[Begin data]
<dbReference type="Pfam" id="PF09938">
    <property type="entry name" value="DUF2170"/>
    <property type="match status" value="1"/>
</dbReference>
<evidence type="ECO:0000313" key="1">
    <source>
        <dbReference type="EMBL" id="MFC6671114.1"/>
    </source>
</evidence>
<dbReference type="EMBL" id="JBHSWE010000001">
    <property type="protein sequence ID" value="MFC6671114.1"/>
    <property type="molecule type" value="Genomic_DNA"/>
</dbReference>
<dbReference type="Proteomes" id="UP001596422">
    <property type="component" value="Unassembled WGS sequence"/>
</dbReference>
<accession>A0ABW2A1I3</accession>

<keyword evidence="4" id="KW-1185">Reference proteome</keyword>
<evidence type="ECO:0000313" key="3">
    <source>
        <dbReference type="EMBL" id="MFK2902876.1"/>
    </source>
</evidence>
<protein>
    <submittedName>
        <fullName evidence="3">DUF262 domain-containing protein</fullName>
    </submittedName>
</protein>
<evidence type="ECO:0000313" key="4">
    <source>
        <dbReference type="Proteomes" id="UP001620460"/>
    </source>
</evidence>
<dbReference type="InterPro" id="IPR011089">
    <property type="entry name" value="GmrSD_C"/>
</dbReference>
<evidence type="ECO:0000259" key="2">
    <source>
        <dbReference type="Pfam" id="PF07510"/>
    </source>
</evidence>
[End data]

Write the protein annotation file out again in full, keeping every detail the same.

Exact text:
<dbReference type="Pfam" id="PF09938">
    <property type="entry name" value="DUF2170"/>
    <property type="match status" value="1"/>
</dbReference>
<evidence type="ECO:0000313" key="1">
    <source>
        <dbReference type="EMBL" id="MFC6671114.1"/>
    </source>
</evidence>
<dbReference type="EMBL" id="JBHSWE010000001">
    <property type="protein sequence ID" value="MFC6671114.1"/>
    <property type="molecule type" value="Genomic_DNA"/>
</dbReference>
<dbReference type="Proteomes" id="UP001596422">
    <property type="component" value="Unassembled WGS sequence"/>
</dbReference>
<accession>A0ABW2A1I3</accession>

<keyword evidence="4" id="KW-1185">Reference proteome</keyword>
<evidence type="ECO:0000313" key="3">
    <source>
        <dbReference type="EMBL" id="MFK2902876.1"/>
    </source>
</evidence>
<protein>
    <submittedName>
        <fullName evidence="3">DUF262 domain-containing protein</fullName>
    </submittedName>
</protein>
<evidence type="ECO:0000313" key="4">
    <source>
        <dbReference type="Proteomes" id="UP001620460"/>
    </source>
</evidence>
<dbReference type="InterPro" id="IPR011089">
    <property type="entry name" value="GmrSD_C"/>
</dbReference>
<evidence type="ECO:0000259" key="2">
    <source>
        <dbReference type="Pfam" id="PF07510"/>
    </source>
</evidence>